Friday 24 February 2017
Black History of Ottawa
Rev. Dr. Anthony Bailey
Abstract: Benedict Anderson has argued that nations are “communities of imagination”. In 2017 the imagination of the ‘community of Canada’ will no doubt be on full display as the country celebrates its 150th anniversary. The ontology of Canada’s prevailing founding settler narrative(s) as well as its too often unacknowledged multivalent history demands a problematization of the anticipated popular 150th anniversary celebrations. Canada has not fully acknowledged or come to terms with how its history – past and present has been and continues to be interrogated by indigenous reality. Further, the experience, role and contributions of people of African descent to the project of Canada, have only recently begun to gain non-tokenized recognition and celebration. Some of the contributions of people of African descent to Canadian and world history will be explored in light of the aforementioned problematized context in my Black History Month presentation.
Profile: Originally from Barbados, Dr. Bailey migrated with his family to Canada and settled in Montreal. While growing up in Montreal he pursued academic degrees in Social Work and Philosophy of Religion from McGill University. He has also earned a Masters of Divinity from the
Vancouver School of Theology and a Doctorate in Ethics and Culture from Columbia Theological Seminary in Atlanta, USA. Dr. Bailey has served in various parts of Canada as a minister, as well as in Kenya and Jamaica. He has taught part-time at the Joint Theological Colleges at McGill University and at the Theological College of the University of the West Indies. He has experience as a racial justice trainer and intercultural competence animator which he has deployed in schools, social service agencies, City Hall and churches. He has freelanced in radio and television and enjoys his family, reading, playing hockey and good films.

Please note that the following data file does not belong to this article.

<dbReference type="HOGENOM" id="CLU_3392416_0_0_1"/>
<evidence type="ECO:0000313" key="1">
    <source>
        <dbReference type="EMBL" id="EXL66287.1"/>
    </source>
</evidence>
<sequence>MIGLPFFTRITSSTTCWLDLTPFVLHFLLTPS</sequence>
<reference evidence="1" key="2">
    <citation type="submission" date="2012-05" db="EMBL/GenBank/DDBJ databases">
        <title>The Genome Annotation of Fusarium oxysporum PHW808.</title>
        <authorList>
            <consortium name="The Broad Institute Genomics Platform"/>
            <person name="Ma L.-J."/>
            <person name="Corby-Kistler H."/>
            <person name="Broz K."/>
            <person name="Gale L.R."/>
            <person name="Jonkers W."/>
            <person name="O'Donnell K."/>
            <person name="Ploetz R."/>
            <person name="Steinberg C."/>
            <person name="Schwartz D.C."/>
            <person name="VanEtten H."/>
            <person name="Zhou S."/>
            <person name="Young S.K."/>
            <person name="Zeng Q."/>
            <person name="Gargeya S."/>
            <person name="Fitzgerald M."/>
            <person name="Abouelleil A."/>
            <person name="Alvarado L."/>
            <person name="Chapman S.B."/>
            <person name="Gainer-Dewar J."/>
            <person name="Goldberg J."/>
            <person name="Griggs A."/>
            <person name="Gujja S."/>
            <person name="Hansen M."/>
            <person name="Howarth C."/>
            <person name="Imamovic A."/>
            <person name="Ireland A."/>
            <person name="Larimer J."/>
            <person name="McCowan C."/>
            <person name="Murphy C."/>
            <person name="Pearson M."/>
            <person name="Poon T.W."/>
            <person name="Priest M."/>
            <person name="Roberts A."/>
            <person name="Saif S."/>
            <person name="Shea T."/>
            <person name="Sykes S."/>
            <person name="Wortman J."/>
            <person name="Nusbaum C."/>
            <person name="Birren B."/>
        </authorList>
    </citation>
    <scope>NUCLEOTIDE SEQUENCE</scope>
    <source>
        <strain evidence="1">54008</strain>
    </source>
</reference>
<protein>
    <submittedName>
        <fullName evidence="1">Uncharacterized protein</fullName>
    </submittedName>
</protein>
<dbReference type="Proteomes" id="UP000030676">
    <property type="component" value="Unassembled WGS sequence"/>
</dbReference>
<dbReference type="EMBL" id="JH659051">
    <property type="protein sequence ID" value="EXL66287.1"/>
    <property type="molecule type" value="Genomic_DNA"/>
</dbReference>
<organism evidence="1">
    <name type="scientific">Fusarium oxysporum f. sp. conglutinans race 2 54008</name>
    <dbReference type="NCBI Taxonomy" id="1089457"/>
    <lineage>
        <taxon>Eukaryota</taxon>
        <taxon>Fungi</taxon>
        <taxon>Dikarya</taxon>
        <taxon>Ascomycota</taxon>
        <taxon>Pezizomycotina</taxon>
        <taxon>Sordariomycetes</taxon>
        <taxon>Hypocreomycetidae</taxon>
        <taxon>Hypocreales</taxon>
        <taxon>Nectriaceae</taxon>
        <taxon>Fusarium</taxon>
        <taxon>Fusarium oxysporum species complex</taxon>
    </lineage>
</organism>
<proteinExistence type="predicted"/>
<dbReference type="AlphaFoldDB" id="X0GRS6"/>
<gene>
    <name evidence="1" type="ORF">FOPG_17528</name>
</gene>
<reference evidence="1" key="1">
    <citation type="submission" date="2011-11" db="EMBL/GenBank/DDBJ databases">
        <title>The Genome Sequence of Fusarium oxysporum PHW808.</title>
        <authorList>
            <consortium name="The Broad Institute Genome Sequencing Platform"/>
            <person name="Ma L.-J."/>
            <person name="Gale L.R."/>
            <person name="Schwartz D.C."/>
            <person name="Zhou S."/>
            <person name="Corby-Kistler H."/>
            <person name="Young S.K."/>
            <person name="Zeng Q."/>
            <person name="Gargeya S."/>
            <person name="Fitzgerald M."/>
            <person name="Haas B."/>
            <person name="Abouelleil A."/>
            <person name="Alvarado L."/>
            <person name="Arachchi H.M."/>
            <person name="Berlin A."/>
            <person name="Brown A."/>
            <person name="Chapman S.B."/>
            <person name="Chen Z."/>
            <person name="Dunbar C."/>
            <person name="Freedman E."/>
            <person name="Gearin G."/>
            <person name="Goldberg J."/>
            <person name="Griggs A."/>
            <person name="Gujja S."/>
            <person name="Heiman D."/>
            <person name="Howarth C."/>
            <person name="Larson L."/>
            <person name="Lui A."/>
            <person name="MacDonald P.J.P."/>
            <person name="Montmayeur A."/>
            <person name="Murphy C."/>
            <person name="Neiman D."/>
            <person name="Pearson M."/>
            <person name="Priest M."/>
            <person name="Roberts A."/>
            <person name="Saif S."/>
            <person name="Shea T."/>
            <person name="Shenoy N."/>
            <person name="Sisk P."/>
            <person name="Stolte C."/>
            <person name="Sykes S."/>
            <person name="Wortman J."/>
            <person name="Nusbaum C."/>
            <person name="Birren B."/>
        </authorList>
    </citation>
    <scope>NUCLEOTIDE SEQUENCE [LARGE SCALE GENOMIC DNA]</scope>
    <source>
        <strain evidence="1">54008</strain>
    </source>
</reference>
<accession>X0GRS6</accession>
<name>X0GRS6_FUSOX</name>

The meeting starts at 1 pm at the Routhier Community Centre, 172 Guigues Street
Wednesday, 22 February 2017
Friday 24 February 2017
He was the son of Robert Suxpitch Carter and Anna nee Goodland (not those named in CWGC records?), both of whom predeceased him. He enlisted in Toronto in July 1915 giving his occupation as designer and served with the Canadian Army Dental Corps.
He emigrated on the Dominion Line ship Canada, arriving in Montreal on 15 May 1904 having previously served in a British medical corps in South Africa.
The Beechwood Grave Reference is: Mil. Section 29. Lot 13-14, Grave 46.
Tuesday, 21 February 2017
Sheffield is the UK's fifth most populous community.
The City Council is responsible for the following 16 cemeteries.
Sheffield General Cemetery, opened in 1836 as a nonconformist cemetery, is owned by the City and operated by Sheffield General Cemetery Trust.
Search under Burial Records at the Sheffield Indexers for an index containing records for Abbey Lane (24,445), Burngreave (160,204), City Road (144,982), Crookes (22,066), Darnall (16,225), Handsworth (7,369), Intake (6,557), Norton (19,166), Shiregreen (17,508) and, Stocksbridge (1,009).